Like many people, the only place I’ve ever heard mention of buckminsterfullerene is in an Arthur C Clarke novel, where he posited that it could be used in the construction of vast towers reaching up from the surface of the Earth, stretching out into space.
Buckminsterfullerene, or C60, discovered about 25 years ago, has some exciting potential uses, as a conductor, a medical aid, and as a construction material.
The total absence of electrical resistance in C60 molecules means that they should be the perfect method of conducting electricity without massive power loss. However, until a way of refining buckminsterfullerene is found that will enable it to handle larger currents, and conduct electricity at warmer temperatures, it remains an infeasible means of power transfer, hence why it has not yet been adopted.
The most promising use of C60, perhaps in realistic terms for present day uses, is in the treatment of cancers. Tests have shown that where C60 is present in a patient’s blood around a tumour, and light is shone on that tumour, the C60 causes toxic O2 to be formed, which attacks the cancer without harming other parts of the body. This method is currently under heavy research, but obviously a treatment for such a tragic disease that does not require drugs would be what it appears to be: a miracle. In effect you’d be using carbon molecules and light to ‘cure cancer’ – surely a dream for modern medicine, along with an effective response to HIV.
As (Saint) Clarke theorised, C60 could well be used for engineering purposes, but perhaps for the time being we will be confined to developing it for much smaller uses. In his novel 3001 he envisioned a future, a thousand years ahead where we’d built towers reaching up into Earth orbit, connected to a ring encircling the entire planet. He suggested that the material that might be used for such an epic construction may well be buckminsterfullerene.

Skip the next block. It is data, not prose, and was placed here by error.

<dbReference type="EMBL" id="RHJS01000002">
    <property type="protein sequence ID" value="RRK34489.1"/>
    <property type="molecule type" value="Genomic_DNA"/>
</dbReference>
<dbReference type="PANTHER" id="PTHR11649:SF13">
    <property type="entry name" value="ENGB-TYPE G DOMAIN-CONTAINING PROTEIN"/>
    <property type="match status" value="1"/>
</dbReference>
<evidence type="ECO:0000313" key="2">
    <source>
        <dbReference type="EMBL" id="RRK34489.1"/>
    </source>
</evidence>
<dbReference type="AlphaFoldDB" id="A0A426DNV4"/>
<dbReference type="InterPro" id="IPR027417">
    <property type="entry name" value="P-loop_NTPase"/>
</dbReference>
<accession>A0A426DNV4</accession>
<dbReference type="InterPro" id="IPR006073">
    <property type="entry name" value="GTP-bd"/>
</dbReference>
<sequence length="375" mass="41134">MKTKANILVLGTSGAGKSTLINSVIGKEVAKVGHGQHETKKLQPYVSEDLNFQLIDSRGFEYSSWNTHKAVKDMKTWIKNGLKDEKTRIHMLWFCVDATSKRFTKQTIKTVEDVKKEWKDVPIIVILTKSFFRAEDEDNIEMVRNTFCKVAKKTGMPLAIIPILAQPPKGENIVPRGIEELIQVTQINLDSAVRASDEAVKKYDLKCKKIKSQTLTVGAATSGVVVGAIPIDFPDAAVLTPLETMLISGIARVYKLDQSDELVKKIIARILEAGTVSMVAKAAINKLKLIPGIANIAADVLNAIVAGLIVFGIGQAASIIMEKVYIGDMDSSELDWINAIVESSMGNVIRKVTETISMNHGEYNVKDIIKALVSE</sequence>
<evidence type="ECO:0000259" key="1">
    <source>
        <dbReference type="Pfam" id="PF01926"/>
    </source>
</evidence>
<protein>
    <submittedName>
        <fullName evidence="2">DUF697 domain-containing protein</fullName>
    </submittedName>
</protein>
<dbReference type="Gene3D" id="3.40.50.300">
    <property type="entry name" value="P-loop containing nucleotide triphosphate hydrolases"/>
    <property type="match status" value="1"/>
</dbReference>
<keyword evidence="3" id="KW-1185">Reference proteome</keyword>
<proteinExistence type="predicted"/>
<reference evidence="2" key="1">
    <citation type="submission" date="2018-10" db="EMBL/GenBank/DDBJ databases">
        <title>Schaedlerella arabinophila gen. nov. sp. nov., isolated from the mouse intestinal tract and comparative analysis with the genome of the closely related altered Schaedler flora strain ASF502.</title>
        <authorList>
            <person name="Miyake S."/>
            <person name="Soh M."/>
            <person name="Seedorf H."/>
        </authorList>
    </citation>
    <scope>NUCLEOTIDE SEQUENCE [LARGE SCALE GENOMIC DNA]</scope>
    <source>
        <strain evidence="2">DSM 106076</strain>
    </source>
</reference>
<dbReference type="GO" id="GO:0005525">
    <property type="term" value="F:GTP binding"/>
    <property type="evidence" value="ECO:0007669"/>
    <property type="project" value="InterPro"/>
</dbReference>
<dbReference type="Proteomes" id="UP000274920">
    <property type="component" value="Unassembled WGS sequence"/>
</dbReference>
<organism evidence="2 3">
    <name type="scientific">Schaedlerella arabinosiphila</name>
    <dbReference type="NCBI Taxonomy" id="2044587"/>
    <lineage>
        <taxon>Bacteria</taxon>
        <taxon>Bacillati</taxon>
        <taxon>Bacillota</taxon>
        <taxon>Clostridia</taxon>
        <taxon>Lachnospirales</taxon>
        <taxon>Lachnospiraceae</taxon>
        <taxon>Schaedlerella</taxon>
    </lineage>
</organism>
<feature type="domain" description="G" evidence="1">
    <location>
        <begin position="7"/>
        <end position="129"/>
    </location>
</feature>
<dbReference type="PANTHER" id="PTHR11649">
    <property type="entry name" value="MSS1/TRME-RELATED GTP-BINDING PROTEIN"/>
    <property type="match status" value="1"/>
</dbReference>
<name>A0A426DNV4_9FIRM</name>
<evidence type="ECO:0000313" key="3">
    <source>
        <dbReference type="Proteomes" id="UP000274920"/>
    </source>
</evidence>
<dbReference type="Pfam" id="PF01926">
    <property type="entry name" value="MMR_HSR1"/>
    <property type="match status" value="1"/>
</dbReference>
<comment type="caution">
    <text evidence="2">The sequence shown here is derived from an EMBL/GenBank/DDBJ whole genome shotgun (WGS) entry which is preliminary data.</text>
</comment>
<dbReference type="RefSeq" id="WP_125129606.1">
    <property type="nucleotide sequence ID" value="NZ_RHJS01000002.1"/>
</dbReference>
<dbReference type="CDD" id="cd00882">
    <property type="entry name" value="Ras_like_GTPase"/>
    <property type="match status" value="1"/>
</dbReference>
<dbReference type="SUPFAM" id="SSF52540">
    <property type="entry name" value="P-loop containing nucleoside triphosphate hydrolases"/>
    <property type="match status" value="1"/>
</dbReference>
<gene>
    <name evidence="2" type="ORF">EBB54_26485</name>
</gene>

With today’s technology they could be used in bicycle frames, fishing rods, and engineered at the nano-tube level for use in microchips.
The two universities for my home-town, Brighton & Hove, are Brighton University and the University of Sussex. In 1985 Harold Kroto from the University of Sussex started working in conjunction with a team from Rice University, Houston, USA, to look into ways that large carbon chains might form in the outer atmospheres of stars. After years of research they managed to crack it, and discovered the element C60.
They; the teams from both Universities, would go on to win a joint nobel prize in chemistry in 1996 for their work. That’s quite a claim to fame, if the potential uses of buckminsterfullerene are fulfilled.
A potential cure for cancer, and perhaps in a few centuries time, a building material for skyscrapers that live up to their namesake and actually touch the very sky itself.
To read more about the discovery of buckminsterfullerene, please click HERE (Please be aware this is a PDF and not a webpage)
Nobel Prize in Chemistry for the discovery of C60 HERE
From an article run by the Mirror last year, the following list of 10 things you need to know about the C60 ‘buckyball’:
Here are the top ten things you need to know about everybody’s favourite chemical compound that resembles a geodesic dome.
1) We’re not on entirely familiar terms, so let’s address the buckyball with the formality such a big occasion deserves: as the first fullerene to be discovered, it is formally known as Buckminsterfullerene (C60).
2) The name is an homage to Richard Buckminster Fuller, an architect whose geodesic domes (similar to the Walt Disney resort’s Epcot theme park ‘golf ball’) it looks like.
3) It was first prepared in 1985 by Harold Kroto, James Heath, Sean O’Brien, Robert Curl and Richard Smalley at Rice University in Houston, Texas. Kroto, Curl and Smalley were awarded the 1996 Nobel Prize in Chemistry for their roles in the discovery of the buckyball.
4) Containing 60 carbon atoms arranged to form a hollow sphere (a truncated (T = 3) icosahedron), the buckyball’s structure is often compared to a football.
5) The diameter of a C60 molecule is about 1 nanometer (equal to one billionth of a metre) and the nucleus to nucleus diameter of a C60 molecule is about 0.71 nanometer.
6) Fullerenes occur in nature only very rarely – although the C60 is found in soot.
7) Buckyballs have been utilised in research for electronics and nanotechnology.
8 ) In the PC game Civilization: Call to Power, one of the scientific advancements available is a city-encompassing force field of C60 buckyballs.
9) In Arthur C. Clarke’s novel 3001: The Final Odyssey, BuckminsterFullerene is the substance used to build the massive station-ring around earth and the necessary surface supports to maintain it.
10) The buckyball is the state molecule of Texas.